I hope you don’t mind if I pitch in here quickly. There’s two things you need to look at when considering an oil for cooking.

      1) The fatty acid composition
      2) The smoke point

      Fatty acids naturally start to oxidize (that is, become rancid) when exposed to oxygen, and this process is accelerated by light or heat. By definition what makes certain fats “unsaturated” is what makes them more prone to oxidation. Therefore the most stable are SFA, then MUFA, then PUFA. For this reason you should use SFA for cooking.

      The smoke point depends on how “pure” or refined the oil is. It’s not the fats that start to burn and cause smoke at high temperature, rather it’s the impurities in the oil. For example, sunflower oil is very high in heat sensitive PUFA, but because it’s very refined it can be heated very high without giving off smoke. While butter is full of SFA which are more heat stable, but due to the milk solids that are prone to burning it has a low smoke point. So, if you are going to cook at a higher temperature look for a coconut oil that suits your taste or perhaps try clarified butter, also known as “ghee”, which is pure butterfat that has had the milk solids removed from it.

      Personally, just to be on the safe side of things, I tend to prefer to cook on low heat (i.e. slow cook meat in the oven, steam vegetables) and then add fat towards the end just for taste (and nutritionally seen as a source of energy).

      EVOO is very high in MUFA, which Peter pointed could possibly to some extent lower your risk of heart disease. I don’t see any reason at all to avoid it and quite frankly there isn’t any other oil that tastes as good in salads.

      Also, if you do plan to follow a diet that is high in fat, and are considering to cut down on SFA it seems inevitable that you’ll consume more PUFA which will increase your intake of omega-6. My understanding is this can be problematic because omega-6 competes with omega-3 in some of the metabolic pathways that are used to convert certain forms of omega-3 into one’s that are more highly regarded by your body. Therefore it might be wise to supplement daily with fish oil or an algae based omega-3 supplement. I believe it’s specifically important to get an adequate amount of DHA (docosahexaenoic acid) as it’s the most desirable and versatile.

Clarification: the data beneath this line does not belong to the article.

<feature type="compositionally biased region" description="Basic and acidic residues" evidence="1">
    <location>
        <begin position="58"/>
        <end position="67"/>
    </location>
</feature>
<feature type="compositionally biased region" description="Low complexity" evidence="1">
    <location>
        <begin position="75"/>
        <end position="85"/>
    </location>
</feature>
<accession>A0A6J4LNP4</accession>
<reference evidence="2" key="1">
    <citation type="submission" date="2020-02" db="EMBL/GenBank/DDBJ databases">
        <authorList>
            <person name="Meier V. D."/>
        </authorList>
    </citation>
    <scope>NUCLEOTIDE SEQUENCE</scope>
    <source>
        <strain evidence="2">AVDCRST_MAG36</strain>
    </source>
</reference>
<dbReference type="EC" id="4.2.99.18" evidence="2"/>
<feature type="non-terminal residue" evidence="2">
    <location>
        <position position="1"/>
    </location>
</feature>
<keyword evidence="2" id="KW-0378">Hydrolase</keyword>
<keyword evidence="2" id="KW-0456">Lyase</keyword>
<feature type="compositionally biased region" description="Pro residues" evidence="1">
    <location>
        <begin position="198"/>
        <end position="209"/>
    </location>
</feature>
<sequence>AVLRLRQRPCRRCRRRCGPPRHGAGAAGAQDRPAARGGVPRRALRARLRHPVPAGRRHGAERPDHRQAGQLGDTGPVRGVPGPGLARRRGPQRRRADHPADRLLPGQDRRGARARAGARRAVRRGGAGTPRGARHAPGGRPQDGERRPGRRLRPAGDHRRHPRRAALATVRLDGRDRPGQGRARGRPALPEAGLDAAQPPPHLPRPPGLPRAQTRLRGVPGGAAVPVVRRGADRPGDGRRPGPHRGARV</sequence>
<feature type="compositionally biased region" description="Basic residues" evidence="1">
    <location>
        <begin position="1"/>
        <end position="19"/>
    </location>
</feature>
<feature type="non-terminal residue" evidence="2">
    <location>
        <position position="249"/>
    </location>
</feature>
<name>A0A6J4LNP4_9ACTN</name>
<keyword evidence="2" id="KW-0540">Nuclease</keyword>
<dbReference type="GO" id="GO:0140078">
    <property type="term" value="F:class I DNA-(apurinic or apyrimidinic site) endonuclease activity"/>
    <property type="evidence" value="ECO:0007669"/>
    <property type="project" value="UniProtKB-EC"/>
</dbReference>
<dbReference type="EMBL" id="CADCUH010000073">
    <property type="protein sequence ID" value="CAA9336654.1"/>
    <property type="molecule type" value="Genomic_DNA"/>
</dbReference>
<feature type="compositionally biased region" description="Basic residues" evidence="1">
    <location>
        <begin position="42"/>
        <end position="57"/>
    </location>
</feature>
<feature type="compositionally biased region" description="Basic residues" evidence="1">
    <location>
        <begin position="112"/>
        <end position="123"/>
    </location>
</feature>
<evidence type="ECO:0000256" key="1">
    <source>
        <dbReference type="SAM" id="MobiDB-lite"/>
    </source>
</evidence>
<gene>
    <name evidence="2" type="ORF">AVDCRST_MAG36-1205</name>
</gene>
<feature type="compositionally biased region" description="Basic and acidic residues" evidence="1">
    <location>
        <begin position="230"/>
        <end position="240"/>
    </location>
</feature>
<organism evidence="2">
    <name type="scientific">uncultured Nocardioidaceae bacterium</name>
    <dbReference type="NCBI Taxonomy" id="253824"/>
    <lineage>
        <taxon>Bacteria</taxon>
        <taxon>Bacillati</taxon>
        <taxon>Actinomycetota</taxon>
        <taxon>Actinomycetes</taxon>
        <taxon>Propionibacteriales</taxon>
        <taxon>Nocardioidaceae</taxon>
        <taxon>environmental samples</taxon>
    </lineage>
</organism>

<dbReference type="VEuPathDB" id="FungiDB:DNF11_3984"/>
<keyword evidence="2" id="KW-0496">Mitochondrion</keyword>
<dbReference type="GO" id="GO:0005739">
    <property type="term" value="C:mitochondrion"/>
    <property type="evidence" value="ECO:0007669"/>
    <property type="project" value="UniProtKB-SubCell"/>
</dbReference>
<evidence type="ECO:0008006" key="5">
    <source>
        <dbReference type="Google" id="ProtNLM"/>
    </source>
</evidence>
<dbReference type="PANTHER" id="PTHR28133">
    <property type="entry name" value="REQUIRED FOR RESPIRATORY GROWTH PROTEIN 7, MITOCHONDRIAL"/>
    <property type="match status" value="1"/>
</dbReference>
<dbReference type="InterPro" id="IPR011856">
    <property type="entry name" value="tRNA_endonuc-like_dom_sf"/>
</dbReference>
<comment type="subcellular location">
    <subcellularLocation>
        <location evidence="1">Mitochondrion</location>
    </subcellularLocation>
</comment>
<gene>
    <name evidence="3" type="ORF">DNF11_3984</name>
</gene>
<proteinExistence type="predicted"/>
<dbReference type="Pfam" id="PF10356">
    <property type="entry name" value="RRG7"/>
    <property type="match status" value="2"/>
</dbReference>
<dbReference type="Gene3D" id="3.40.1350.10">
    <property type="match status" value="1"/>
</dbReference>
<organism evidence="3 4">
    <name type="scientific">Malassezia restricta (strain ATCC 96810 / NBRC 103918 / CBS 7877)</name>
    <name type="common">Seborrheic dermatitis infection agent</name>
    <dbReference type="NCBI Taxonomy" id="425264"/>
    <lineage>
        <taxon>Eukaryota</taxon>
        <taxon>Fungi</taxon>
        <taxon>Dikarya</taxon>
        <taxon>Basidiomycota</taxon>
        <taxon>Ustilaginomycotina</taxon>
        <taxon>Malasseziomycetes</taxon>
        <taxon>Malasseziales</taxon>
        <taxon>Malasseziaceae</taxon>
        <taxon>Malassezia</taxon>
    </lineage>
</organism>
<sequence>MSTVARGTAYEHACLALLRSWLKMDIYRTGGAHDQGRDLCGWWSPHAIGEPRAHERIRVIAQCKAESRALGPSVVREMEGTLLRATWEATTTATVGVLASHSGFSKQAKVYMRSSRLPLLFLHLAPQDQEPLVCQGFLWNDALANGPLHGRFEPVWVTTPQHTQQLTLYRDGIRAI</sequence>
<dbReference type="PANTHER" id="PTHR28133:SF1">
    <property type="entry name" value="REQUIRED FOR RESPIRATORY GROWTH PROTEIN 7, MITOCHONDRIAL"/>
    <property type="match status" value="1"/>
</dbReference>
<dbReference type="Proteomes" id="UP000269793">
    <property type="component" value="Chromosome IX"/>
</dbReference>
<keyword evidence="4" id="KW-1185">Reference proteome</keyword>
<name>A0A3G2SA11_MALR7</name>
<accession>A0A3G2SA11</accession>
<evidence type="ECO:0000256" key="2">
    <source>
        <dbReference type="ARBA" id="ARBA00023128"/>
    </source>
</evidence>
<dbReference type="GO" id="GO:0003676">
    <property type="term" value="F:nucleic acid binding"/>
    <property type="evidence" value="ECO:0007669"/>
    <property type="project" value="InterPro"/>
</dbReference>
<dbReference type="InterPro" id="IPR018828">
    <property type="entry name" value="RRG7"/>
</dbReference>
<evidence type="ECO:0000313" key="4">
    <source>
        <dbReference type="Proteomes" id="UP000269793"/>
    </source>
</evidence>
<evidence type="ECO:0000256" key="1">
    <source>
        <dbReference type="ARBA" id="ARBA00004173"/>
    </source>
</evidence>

Perhaps Peter could chime in here if I’m not off-base with my recommendation.

      • I think both of these are important, though I focus more on #1 (which makes #2 less essential). Hence, cooking with SFA, safer than MUFA, safer than PUFA, as a general rule. Agree that lower heat is probably better for cooking for many reasons.

  16. Hi Peter,

    Does Crestor cause weight gain? Eager to see part 10 when you have the time 🙂 Thanks!

  17. Hello again, Peter et al,

    I have done a bit more research into published RCTs on the efficacy of very low carbohydrate diets. The data are usually presented as means for the groups of dieters, so it is difficult to find as much information as needed to really find out the distribution of effects on LDL-C or LDL particle numbers.
    However, at least one study, by Westman’s group at Duke, reported (in vol 140 issue 10 in 2004 of the Annals of Internal Medicine) reported a significant increase in LDL-C in 30% of those on the very low carb diet.

    Afterr a few months of very low carb dieting, My LDL-C calc increased by 20%. Now that I have looked at what Dr. Dayspring has to say about this effect in some, and of course, consulted my physician, I am doubling my statin dose to bring down my LDL -C. I am also cutting way back on all saturated fats, switching to olive oil almost exclusively.
    That said, I remain delighted by my significant weight loss and improved glycemic control. And, i should say, my apparent troubles with LDL may have preceded my weight gain and insulin resistance by decades, as far as I can tell. Doctors have always told me to eat a low fat diet, which, of course, until recently, I thought I was doing!

    Frankly, I am troubled by the fact that this effect on LDL seems to be downplayed in the discussions online about very low carb diets, and that folks are being encouraged, by some advocates, to regard butter, cream, and cheese as completely healthy for everyone. Unfortunately, many of us seem to be as vulnerable to the saturated fats as we are to the excess carbs. (I am still unclear about the coconut oil , but I will avoid it for now.)

    Of course, the fact that the adverse effect on serum lipids is often obscured in the reports of RCTs is also troubling.

    Peter, thank you for your work on the NuSI initiative. I hope that the data will be available to all, and reported in ways that are useful for the broad spectrum of individuals.

    I value your analyses and commentary, and look forward to more blog posts on ketosis and cholesterol.

    • Thanks Peter. by the way, i also found your TED talk to be very moving and persuasive. we all need to hold open our minds to different and probably more complex answers from the future studies,

      I want to mention one more idea about my own weight loss effects. This is kind of obvious, but I omitted before.

      maybe it wasn’t the eating of fat, but the burning of my own fat, or something else about the process, that increased my own generation of increased LDL-C. I am not clear about the biochemistry. Looks to me like the body pretty much breaks down everything we eat and reassembles and generates a new balance based on our own individual situation.